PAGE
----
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Service Chaining


Now let’s utilize the cSRX to service chaining using the Contrail Command GUI. Service chaining consists of four steps that need to be completed in order:

  1. Create a service template;
  2. Create a service instance based on the service template just completed;
  3. Create a network policy and select the service instance you created before;
  4. Apply this network policy onto the network.

Since Contrail Command GUI is the best solution to provide a single point of management for all environments, we will use it to build service changing. You can still use the normal Contrail controller GUI to build service chaining, too.

First let’s log in to Contrail Command GUI (in our setup as shown next in Figure 2, and then select Service > Catalog > Create as shown in Figure 3.

Figure 1: Log in to Contrail Command
Log in to Contrail
Figure 2: Create a New Service
Create a New Service

Insert a name of a services template, here myweb-cSRX-CS, then chose v2 and virtual machine for service modes. Choose In-network and Firewall as service types as shown in Figure 4.

Figure 3: Choosing Service Types
Choosing Service Types

Next select Management, Left and Right, and then click Create.

Figure 4: Create Service
Create Service

Now, select Deployment and click on the Create button to create the service instances as shown next in Figure 6.

Figure 5: Deploy Service Instance
Deploy Service Instance

Name this service instance, then select from the drop-down menu the name of the template you created before you chose the proper network from the prospective of the cSRX being the instance (container in that case) that will do the service chaining. Click on the port tuples to expand it as shown in Figure 7. Then, for each of the three interfaces bind one interface of the cSRX, then click Create.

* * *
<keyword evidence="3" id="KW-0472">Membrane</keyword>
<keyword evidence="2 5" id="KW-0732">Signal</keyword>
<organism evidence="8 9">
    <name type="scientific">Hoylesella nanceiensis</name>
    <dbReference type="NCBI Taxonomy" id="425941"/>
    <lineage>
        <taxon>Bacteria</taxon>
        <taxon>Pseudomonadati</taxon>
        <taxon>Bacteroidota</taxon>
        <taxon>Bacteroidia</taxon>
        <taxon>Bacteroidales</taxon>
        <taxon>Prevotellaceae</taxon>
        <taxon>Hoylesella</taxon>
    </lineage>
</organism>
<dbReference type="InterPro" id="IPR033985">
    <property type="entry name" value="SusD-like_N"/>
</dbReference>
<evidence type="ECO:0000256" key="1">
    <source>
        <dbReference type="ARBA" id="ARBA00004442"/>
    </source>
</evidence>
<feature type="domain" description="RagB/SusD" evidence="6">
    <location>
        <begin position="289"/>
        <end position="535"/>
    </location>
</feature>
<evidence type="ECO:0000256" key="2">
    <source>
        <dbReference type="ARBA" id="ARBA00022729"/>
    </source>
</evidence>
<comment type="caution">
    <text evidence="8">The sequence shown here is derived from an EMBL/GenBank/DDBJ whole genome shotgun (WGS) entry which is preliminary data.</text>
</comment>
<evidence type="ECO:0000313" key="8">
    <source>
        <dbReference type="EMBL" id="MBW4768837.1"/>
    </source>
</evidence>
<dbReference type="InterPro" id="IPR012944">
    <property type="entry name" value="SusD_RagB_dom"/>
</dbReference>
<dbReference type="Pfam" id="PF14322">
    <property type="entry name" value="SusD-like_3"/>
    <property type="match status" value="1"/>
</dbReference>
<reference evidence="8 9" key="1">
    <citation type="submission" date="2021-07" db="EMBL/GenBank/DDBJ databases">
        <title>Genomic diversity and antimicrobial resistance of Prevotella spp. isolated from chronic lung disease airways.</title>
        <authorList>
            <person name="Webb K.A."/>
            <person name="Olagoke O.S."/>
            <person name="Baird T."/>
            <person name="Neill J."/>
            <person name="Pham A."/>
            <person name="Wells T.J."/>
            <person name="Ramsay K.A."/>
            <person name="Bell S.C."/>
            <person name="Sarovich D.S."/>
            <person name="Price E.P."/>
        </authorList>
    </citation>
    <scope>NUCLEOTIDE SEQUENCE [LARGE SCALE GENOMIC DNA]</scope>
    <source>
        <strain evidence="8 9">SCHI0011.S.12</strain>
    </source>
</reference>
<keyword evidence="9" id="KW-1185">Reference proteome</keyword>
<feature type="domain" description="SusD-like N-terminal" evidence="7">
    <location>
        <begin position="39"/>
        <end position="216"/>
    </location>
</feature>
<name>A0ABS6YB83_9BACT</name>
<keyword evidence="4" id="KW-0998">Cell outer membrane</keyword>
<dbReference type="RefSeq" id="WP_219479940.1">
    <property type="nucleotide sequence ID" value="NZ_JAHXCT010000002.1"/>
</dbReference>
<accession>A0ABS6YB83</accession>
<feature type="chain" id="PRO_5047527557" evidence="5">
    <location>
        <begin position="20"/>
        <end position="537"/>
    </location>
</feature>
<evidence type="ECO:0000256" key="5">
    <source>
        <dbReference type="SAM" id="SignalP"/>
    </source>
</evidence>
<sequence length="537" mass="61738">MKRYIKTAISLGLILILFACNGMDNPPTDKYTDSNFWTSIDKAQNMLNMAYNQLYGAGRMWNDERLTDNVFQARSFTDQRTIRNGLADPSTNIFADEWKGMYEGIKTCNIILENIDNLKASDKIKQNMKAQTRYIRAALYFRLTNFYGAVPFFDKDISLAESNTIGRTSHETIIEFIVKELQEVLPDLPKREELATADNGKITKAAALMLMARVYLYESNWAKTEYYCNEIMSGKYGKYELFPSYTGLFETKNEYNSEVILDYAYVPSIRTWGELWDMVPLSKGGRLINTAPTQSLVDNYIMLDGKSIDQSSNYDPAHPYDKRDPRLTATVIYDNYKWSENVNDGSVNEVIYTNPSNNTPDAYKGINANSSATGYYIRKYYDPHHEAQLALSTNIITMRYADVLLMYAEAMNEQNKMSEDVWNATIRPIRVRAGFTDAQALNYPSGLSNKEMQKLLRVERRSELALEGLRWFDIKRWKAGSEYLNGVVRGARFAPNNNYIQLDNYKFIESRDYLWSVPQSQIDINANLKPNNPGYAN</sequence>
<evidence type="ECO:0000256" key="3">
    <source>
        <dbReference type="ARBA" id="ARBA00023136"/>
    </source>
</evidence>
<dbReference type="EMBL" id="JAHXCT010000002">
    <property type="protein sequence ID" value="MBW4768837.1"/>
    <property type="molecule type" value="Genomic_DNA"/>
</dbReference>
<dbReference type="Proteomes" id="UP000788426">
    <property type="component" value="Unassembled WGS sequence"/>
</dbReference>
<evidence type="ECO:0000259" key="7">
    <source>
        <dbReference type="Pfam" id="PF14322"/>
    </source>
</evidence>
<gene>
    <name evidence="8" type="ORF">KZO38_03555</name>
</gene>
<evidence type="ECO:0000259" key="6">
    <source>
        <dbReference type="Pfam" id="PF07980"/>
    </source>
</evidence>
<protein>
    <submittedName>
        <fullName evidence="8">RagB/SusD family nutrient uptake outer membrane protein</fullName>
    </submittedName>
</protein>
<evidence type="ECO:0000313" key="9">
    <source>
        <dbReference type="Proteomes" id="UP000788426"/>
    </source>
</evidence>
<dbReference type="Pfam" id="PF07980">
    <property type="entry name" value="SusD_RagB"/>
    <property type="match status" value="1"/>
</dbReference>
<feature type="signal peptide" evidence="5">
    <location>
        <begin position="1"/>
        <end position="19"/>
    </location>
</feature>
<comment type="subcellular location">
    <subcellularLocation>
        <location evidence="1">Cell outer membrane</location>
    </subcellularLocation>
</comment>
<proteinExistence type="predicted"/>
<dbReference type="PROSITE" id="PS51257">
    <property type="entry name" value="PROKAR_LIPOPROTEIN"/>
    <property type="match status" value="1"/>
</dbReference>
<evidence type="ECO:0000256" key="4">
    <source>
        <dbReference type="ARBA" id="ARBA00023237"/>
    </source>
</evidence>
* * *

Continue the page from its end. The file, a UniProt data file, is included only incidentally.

Figure 6: Expanding the Port Tuples
Expanding the Port

The name of the VM interface isn’t shown in the drop-down menu, instead it’s the instance ID. You can identify that from the tap interface name as we mentioned before. In other words, all you have to know is the first six characters for any interface belonging to that container. All the interfaces in a given instance (VM or container) share the same first characters.

Before proceeding, make sure the statuses of the three interfaces are up and they are showing the correct IP address of the cSRX instance as shown in Figure 8.

Figure 7: All Interfaces Up and Running
All Interfaces
Up and Running

To create the network policy go to Overlay > Network Policies > Create as in Figure 9.

Figure 8: Create Network Policy
Create Network Policy

Name your network policy, then in the first rule add left network as the source network and right network as the destination with the action of pass.

Figure 9: Source and Destination
Source and Destination

Select the advanced option and attach the service instance to the one you created before, then click the Create button.

Figure 10: Attaching the Service Instance
Attaching the
Service Instance

To attach this network policy to the network click on Virtual Network in the left-most column and select the left network and edit.

Figure 11: Attach the Policy to the Network
Attach the
Policy to the Network

In Network Policies select the network policy you just created from the drop-down menu list, and then click Save. Do the same for the right network.

Figure 12: Save the Network Policy
Save the Network Policy

Verify Service Chaining

Now let’s verify the effect of this service changing on routing. From the Contrail Controller module control node ( in our setup), select Monitor > Infrastructure > Virtual Router then select the node that hosts the pod , in our case Cent22.local, then select the Routes tab and select the left VRF.

Figure 13: Verify Service Chaining
Verify Service Chaining

You can see that the right network host routes have been leaked to the left network (, in this case).

Now let’s ping the right pod from the left pod to see the session created on the cSRX: